What is in this article?:
- Herbicide residuals can affect planting of row crops after wheat
- Terminating the wheat
- Crop selection following failed wheat depends on herbicide used.
- Several crop options are highly susceptible to some wheat herbicides.
- Terminating failed wheat may be troublesome.
Before planting a row crop after failed wheat, producers should make sure there will be no harmful herbicide residuals from treatments made to the wheat crop, said Dallas Peterson, K-State Research and Extension weed management specialist.
“Many of the commonly used ALS-inhibiting herbicides, including Ally, Ally Extra, Agility, Amber, Beyond, Finesse, Glean, Maverick, Olympus, Olympus Flex, PowerFlex, and Rave are persistent and have crop rotation restrictions.
This can affect re-cropping options after failed wheat,” Peterson explained.
In general, the most tolerant summer crop, to residues of these herbicides, is STS soybeans, followed by grain sorghum, he said. Product labels tend to specify grain sorghum, but forage sorghum and sudangrasses would likely have similar levels of tolerance, he said.
An exception to this guideline is sorghum with Maverick and Beyond herbicides, Peterson added. “Sorghum is extremely susceptible to Maverick and should not be planted for at least 22 months after application. Sorghum should not be planted until 9 months after Beyond application,” he said.
Producers who want to re-crop to sorghum on their wheat acres that have received one of the other ALS-inhibiting herbicides should wait as long as possible to plant, he said. Ideally, sorghum should not be planted on these fields until mid-June.
Cotton and non-STS soybeans are generally intermediate in tolerance to these herbicides, Peterson said. Although most of these product labels generally recommend not planting cotton or non-STS soybeans until the following year, the Maverick and Olympus labels allow shorter re-crop intervals in the case of catastrophic events if a field bioassay indicates it is safe to plant the crop, he added.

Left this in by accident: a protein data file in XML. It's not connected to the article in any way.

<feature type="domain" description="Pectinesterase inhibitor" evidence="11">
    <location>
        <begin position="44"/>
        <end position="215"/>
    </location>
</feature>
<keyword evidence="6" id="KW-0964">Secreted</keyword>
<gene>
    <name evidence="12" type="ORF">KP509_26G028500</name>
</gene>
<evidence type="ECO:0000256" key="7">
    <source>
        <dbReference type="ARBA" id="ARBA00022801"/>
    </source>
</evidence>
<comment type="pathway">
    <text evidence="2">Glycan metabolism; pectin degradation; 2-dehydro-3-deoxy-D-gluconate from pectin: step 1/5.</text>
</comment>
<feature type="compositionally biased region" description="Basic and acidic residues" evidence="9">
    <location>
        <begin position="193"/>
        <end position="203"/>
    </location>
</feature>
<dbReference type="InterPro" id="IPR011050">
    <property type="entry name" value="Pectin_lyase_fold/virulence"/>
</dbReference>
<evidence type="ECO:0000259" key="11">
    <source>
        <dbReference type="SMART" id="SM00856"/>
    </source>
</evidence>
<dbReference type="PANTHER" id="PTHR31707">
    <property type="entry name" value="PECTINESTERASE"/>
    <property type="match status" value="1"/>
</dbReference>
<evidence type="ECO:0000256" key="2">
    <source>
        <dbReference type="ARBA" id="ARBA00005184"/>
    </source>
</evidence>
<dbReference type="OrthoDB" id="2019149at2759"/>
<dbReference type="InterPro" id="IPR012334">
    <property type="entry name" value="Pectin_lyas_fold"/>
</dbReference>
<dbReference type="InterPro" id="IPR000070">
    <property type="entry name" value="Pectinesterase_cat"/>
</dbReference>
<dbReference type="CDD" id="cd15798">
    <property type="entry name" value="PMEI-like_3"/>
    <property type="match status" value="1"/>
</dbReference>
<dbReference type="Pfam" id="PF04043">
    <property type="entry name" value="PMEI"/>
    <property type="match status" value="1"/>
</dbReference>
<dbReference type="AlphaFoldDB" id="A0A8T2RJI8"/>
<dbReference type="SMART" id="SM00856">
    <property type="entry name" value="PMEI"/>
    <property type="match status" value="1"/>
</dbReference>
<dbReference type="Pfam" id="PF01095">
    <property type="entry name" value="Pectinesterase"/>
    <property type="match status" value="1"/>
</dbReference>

Corn, sunflowers, canola, and alfalfa tend to be the most susceptible crops to the sulfonylurea herbicides and have rotation guidelines of 12 months or longer. “With the high price of corn, many farmers may be interested in planting corn, but corn is very susceptible to residues of these herbicides,” he said.
Wheat fields that have been treated with Beyond herbicide can be re-cropped in the spring with any type of soybean or Clearfield sunflowers, but not to sorghum or corn, Peterson said.
Other herbicides that have rotational restrictions include Starane products and WideMatch. “Corn, sorghum, and small grains can be planted 120 days after Starane products, but other crops should not be planted until the following season. Alfalfa, sorghum, soybeans, sunflower, and cotton should not be planted for at least 10.5 months following WideMatch application,” he explained.
Most other commonly used wheat herbicides in Kansas have very short crop rotation restrictions. Certain management practices may help when re-cropping after wheat, he said.
“In fields where herbicide carryover is a concern, it would be best to wait until later in the spring before planting to allow as much time as possible for herbicide dissipation. Tilling the soil to try to ‘dilute’ the herbicide residue likely will not have a great benefit and could offset the benefits of not tilling the soil. Lowering residue managers on planters, so that an inch or two of topsoil is thrown out of the rows could help get the seed into soil with lower herbicide levels,” Peterson explained.